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Thread: Decent headset?

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    Decent headset?

    Hi

    I'm building up a winter bike for commuting in Ottawa, Canada. That means lots of snow, salt, ice, water, and corrosion. Most components do not last more than one or two winter seasons.

    My question is, which headset is well suited for these conditions? There are expensive HS's on the market with excellent seals (cane creek 110, chris king, etc); they are designed to be a durable investment, but I'm not sure they will hold up to salt and extreme temperature fluctuations well enough to warrant the price. On the other hand, I don't want to replace a cheap HS every season. Is there a good compromise? What will hold up for at least a few years but will not break the bank?

    Thanks,
    Pete

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    Mad bike riding scientist cyccommute's Avatar
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    Quote Originally Posted by Pikolo View Post
    Hi

    I'm building up a winter bike for commuting in Ottawa, Canada. That means lots of snow, salt, ice, water, and corrosion. Most components do not last more than one or two winter seasons.

    My question is, which headset is well suited for these conditions? There are expensive HS's on the market with excellent seals (cane creek 110, chris king, etc); they are designed to be a durable investment, but I'm not sure they will hold up to salt and extreme temperature fluctuations well enough to warrant the price. On the other hand, I don't want to replace a cheap HS every season. Is there a good compromise? What will hold up for at least a few years but will not break the bank?

    Thanks,
    Pete
    Go with a Cane Creek S-2. It has sealed bearings and is cheap enough that you can ruin it and not be sad about it
    Stuart Black
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    +1 on CC S2

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    Thanks, I was looking at the S-8 for the stainless steel bearings but the S-2 sounds like a good option. I just need to throw some good fenders on the front. Past years I had been riding with a front fender, but one that only covered behind the suspension fork and did not protect the headtube or HS. I've ordered a rigid replacement, and that fork has mounts for full fenders.

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    Mad bike riding scientist cyccommute's Avatar
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    Quote Originally Posted by Pikolo View Post
    Thanks, I was looking at the S-8 for the stainless steel bearings but the S-2 sounds like a good option. I just need to throw some good fenders on the front. Past years I had been riding with a front fender, but one that only covered behind the suspension fork and did not protect the headtube or HS. I've ordered a rigid replacement, and that fork has mounts for full fenders.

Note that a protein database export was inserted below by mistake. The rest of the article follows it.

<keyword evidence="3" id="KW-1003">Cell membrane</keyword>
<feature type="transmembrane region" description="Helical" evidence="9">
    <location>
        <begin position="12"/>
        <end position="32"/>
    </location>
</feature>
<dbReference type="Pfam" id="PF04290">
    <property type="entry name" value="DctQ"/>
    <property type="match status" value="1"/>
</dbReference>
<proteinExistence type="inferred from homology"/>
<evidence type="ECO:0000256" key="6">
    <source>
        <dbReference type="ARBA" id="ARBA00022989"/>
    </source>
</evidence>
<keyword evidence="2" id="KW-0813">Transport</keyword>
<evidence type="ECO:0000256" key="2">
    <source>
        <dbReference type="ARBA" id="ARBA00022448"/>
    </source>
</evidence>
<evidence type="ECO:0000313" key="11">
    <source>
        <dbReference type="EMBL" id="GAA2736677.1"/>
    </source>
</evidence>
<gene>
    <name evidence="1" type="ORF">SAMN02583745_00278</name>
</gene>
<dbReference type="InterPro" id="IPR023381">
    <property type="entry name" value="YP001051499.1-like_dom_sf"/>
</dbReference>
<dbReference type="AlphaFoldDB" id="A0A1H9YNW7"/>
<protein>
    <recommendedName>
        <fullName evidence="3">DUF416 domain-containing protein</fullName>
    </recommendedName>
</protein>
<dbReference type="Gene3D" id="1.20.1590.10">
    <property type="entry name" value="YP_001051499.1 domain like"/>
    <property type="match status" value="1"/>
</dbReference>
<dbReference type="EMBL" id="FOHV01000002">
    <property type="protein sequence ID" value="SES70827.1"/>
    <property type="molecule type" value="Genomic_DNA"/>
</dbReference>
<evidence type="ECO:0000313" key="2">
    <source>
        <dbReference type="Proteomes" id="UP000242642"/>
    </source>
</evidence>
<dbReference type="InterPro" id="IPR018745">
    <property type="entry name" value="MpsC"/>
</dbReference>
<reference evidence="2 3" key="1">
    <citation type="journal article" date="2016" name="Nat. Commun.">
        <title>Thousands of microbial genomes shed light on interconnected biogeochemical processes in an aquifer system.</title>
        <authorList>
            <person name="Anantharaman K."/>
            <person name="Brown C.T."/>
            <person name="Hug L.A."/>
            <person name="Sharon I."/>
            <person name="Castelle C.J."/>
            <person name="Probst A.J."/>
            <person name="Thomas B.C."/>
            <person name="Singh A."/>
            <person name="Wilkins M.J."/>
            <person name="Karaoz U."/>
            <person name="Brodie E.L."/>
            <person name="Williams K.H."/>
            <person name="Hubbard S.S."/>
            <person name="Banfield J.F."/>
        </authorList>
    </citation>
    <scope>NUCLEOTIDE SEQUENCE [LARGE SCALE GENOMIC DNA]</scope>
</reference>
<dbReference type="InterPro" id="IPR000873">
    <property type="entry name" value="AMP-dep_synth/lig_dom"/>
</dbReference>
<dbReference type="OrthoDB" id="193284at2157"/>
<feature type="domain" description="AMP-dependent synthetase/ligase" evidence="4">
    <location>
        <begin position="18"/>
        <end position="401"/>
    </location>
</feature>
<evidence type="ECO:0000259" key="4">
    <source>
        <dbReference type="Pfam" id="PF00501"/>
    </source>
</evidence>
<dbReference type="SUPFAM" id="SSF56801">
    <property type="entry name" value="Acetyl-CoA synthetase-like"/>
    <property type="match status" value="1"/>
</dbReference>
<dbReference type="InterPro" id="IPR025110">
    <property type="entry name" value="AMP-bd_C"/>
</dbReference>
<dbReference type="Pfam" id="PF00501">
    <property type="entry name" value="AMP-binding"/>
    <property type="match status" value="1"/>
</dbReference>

Either would do. The S-8 isn't horribly expensive compared to the S-2. Stainless steel is more resistant to salt corrosion but not impervious.

    I run a suspension fork with a SKS blade in the winter time. Complete protection of the headset and it's not too heavy. Plus I still get the benefit of the fork in rutted snow pack Here's what it looks like

    Stuart Black
    Solo Without Pie. The search for pie in the Midwest.
    Picking the Scablands. Washington and Oregon, 2005. Pie and spiders on the Columbia River!
    Days of Wineless Roads. Bed and Breakfasting along the KATY
    Twisting Down the Alley. Misadventures in tornado alley.
    An Good Ol' Fashion Appalachian Butt Whoopin'.

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    Quote Originally Posted by cyccommute View Post
    I run a suspension fork with a SKS blade in the winter time. Complete protection of the headset and it's not too heavy.
    Interesting. How does the fender attach to the fork?

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    Mad bike riding scientist cyccommute's Avatar
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    Quote Originally Posted by Pikolo View Post
    Interesting. How does the fender attach to the fork?
    It uses a threaded insert that goes into the bottom of the shock. The fender slides onto the insert. Here's what the inserts look like



    The orange parts of the shock (below) slides onto the adapter



    I think the one in the picture is a Planet Bike fender I tried but didn't like. I now have an SKS Shockblade. Works very well.
    Stuart Black
    Solo Without Pie. The search for pie in the Midwest.
    Picking the Scablands. Washington and Oregon, 2005. Pie and spiders on the Columbia River!
    Days of Wineless Roads. Bed and Breakfasting along the KATY
    Twisting Down the Alley. Misadventures in tornado alley.
    An Good Ol' Fashion Appalachian Butt Whoopin'.

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    Good to know, thanks

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    Alright, in the end I went for a CC S-3. It appears well designed for keeping junk out, and though the sealed bearings aren't stainless, they're easily swapped. With a good set of fenders and the lizardskins / innertube condoms, the inexpensive (sub-$40 with shipping, from Cambria) HS should last. I'll post updates after the first big test this winter. Thanks for all your helpful comments.

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